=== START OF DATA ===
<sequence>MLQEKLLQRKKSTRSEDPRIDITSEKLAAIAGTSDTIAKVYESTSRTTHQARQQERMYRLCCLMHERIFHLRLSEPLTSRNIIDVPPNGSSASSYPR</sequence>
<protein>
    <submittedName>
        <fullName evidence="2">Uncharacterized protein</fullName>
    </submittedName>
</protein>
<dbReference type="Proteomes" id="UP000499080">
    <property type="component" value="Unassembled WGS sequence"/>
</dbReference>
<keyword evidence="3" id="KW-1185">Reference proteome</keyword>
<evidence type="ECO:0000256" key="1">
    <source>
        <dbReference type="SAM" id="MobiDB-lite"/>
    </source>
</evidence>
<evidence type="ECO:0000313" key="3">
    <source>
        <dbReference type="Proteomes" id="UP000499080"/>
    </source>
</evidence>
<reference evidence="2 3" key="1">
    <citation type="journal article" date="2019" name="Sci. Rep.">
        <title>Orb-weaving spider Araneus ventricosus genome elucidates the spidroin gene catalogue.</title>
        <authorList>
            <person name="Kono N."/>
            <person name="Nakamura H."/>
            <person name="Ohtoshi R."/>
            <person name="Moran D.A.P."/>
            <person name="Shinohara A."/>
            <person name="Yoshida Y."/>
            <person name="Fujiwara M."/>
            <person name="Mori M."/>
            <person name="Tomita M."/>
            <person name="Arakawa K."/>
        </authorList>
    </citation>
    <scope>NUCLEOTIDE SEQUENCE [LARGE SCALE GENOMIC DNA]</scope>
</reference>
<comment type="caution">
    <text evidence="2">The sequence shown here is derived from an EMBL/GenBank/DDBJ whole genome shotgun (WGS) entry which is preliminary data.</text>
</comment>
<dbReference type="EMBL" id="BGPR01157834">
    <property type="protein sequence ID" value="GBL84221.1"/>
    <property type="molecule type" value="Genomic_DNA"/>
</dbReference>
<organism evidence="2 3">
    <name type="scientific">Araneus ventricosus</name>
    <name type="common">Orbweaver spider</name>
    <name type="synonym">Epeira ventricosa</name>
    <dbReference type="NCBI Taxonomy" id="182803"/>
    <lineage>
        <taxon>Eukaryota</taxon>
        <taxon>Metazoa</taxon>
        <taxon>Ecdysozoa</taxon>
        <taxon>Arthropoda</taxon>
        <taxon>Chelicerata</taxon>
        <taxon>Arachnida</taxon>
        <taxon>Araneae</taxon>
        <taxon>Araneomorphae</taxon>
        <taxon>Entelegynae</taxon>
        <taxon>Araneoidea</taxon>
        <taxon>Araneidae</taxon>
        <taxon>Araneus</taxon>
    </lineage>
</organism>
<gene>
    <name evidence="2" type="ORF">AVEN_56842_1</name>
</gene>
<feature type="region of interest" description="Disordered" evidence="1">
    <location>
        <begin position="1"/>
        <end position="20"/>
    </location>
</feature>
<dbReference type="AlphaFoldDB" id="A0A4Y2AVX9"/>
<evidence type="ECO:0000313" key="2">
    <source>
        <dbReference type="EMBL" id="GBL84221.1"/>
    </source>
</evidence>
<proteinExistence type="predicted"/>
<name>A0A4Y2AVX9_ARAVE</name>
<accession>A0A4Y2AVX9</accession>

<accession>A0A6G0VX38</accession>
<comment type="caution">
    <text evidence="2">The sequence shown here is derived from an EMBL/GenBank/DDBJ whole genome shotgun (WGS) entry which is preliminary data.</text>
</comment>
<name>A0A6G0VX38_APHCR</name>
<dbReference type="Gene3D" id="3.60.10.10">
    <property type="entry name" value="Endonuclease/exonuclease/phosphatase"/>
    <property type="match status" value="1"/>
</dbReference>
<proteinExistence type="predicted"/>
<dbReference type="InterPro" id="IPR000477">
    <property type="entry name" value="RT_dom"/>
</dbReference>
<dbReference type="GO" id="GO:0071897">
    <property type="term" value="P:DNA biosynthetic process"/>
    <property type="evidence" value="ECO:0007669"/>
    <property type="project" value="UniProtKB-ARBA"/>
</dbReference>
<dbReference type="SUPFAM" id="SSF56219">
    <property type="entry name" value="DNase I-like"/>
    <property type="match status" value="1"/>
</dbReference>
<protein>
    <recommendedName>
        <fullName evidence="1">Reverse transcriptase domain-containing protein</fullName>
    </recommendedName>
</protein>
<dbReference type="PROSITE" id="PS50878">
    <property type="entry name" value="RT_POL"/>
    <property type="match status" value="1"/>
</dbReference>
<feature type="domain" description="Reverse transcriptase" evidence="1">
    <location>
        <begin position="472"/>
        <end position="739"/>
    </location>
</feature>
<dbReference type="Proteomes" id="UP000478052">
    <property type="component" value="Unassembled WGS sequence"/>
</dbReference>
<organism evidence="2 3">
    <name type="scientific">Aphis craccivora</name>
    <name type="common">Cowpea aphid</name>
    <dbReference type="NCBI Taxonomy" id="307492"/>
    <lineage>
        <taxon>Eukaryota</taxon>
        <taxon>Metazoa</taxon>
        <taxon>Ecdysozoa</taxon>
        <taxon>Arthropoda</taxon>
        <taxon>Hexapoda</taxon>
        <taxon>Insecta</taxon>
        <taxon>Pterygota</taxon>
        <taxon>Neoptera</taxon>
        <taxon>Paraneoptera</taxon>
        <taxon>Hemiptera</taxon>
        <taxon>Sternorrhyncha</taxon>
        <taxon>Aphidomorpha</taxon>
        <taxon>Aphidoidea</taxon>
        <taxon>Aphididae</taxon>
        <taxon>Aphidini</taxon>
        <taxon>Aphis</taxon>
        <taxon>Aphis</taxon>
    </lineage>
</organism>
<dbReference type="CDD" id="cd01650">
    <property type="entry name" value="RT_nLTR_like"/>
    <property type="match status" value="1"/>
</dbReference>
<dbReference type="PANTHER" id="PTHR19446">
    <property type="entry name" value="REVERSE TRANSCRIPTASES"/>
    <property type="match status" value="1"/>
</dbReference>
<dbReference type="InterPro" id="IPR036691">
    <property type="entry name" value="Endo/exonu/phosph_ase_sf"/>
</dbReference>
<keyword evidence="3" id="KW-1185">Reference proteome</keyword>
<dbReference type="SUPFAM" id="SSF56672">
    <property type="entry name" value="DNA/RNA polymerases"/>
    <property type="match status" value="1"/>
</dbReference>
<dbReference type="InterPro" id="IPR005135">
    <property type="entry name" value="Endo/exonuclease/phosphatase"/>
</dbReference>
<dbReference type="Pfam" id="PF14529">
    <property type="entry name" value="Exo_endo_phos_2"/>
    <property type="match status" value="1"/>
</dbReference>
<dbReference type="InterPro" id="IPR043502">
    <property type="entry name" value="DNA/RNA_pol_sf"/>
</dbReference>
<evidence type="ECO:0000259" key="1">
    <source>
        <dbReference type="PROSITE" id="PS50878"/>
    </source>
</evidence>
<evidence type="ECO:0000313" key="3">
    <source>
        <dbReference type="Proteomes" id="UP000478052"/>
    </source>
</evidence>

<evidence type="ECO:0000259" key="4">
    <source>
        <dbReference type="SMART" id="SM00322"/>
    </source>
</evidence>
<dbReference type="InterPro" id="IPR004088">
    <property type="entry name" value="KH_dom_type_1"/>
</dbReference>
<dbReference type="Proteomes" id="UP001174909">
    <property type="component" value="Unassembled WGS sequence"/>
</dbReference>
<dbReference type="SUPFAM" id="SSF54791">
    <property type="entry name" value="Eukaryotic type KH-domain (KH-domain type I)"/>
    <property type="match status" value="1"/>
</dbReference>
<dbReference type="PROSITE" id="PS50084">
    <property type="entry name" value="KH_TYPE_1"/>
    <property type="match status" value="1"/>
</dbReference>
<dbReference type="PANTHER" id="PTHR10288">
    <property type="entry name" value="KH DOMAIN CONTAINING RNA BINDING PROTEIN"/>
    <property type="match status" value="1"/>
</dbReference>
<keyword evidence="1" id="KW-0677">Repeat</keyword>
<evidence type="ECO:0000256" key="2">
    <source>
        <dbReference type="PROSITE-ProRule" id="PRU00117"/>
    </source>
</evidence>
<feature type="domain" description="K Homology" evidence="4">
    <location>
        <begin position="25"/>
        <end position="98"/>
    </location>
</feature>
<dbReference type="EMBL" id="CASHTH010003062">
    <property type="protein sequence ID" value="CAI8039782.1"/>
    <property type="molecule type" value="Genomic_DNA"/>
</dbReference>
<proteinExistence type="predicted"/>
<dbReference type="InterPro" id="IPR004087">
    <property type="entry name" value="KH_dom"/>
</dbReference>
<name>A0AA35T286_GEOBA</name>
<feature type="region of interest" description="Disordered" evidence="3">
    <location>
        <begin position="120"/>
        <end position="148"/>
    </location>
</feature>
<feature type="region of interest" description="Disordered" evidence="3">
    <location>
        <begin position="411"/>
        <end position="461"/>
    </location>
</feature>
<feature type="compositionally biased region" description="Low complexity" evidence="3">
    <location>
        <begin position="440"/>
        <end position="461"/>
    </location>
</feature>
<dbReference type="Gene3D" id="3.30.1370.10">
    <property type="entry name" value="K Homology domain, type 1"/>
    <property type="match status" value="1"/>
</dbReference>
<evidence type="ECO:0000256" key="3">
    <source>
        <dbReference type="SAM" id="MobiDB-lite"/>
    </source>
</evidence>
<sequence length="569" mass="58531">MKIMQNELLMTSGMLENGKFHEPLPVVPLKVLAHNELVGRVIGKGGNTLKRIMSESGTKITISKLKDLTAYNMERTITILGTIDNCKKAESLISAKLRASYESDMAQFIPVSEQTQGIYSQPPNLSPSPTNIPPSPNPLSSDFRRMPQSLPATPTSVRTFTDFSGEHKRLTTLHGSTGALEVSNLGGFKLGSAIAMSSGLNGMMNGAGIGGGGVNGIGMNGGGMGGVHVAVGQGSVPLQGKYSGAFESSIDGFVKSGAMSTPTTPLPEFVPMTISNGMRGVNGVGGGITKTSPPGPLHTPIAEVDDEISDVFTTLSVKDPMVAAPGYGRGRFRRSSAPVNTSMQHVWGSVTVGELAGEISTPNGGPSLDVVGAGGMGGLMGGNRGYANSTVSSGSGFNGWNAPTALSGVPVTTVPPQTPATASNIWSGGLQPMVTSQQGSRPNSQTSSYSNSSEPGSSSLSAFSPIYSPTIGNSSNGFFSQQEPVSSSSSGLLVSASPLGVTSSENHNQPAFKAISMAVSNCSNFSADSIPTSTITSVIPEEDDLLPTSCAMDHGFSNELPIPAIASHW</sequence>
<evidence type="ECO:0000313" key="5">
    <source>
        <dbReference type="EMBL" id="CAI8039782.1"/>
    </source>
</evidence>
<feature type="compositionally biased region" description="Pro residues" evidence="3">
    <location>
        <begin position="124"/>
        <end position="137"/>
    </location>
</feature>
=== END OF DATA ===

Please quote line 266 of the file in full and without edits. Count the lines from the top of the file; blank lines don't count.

</feature>